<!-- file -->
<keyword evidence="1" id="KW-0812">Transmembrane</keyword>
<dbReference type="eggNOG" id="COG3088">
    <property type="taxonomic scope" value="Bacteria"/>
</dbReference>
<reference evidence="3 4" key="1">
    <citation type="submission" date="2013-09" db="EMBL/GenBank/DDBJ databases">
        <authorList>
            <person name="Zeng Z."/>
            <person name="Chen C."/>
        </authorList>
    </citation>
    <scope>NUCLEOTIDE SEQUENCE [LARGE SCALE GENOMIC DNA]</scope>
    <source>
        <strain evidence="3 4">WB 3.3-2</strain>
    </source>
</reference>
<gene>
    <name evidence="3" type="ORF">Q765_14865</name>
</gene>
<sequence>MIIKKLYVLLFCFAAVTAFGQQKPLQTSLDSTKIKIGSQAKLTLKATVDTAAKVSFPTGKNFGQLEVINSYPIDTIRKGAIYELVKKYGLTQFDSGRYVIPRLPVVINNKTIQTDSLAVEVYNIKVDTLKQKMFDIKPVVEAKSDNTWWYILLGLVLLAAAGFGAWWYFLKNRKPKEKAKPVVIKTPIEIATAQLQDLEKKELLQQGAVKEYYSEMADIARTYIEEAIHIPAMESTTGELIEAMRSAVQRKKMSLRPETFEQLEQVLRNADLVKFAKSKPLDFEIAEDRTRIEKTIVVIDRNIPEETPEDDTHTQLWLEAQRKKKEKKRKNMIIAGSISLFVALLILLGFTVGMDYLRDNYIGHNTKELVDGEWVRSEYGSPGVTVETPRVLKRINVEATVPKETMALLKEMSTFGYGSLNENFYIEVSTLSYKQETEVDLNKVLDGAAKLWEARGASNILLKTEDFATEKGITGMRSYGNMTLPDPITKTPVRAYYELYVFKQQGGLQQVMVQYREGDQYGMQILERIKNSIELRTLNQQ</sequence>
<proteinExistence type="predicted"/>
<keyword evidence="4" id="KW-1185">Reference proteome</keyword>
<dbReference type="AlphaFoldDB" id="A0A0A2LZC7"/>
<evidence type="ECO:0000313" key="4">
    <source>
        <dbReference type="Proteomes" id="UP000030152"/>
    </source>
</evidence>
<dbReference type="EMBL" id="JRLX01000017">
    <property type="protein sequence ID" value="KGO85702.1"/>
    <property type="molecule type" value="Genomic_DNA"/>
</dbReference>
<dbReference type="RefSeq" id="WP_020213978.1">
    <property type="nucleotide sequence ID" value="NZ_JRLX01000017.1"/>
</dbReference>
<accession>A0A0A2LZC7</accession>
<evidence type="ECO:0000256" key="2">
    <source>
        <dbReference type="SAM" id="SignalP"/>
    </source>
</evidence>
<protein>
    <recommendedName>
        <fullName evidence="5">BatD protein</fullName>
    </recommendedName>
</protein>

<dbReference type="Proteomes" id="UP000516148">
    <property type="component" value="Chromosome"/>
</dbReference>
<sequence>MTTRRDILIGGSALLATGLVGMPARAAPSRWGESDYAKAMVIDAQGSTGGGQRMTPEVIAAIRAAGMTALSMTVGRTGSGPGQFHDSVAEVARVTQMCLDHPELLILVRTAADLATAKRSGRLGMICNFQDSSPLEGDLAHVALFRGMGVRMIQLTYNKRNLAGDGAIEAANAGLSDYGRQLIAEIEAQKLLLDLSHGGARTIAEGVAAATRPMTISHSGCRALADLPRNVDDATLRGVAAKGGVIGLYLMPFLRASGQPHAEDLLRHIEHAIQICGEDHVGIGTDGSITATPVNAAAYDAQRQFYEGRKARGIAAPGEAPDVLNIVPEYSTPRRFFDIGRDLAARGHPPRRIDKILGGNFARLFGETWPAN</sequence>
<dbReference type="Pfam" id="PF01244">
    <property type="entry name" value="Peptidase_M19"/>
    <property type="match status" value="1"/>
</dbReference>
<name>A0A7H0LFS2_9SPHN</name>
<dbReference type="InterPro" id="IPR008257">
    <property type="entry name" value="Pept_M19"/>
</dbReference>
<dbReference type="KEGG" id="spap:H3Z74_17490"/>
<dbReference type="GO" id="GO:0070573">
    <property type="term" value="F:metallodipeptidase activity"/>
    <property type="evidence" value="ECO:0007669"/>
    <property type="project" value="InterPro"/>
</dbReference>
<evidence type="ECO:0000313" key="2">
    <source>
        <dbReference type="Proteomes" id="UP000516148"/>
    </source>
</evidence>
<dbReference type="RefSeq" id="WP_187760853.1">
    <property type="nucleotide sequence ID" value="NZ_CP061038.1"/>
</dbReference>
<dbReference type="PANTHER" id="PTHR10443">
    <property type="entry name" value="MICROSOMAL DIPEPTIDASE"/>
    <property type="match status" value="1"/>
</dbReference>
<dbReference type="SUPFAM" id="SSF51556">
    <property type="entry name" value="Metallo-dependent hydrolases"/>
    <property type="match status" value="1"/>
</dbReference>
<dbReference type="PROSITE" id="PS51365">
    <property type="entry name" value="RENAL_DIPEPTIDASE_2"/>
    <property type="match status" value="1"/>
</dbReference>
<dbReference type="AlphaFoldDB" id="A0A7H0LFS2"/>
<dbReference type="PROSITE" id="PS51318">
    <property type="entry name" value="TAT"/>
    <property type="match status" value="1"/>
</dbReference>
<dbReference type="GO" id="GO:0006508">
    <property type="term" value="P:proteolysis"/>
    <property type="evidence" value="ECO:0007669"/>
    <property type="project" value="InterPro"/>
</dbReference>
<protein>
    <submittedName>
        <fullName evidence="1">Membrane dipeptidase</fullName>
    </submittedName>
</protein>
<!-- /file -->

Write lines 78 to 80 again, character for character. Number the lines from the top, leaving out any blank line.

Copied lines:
    <property type="entry name" value="Metallo-dependent hydrolases"/>
    <property type="match status" value="1"/>
</dbReference>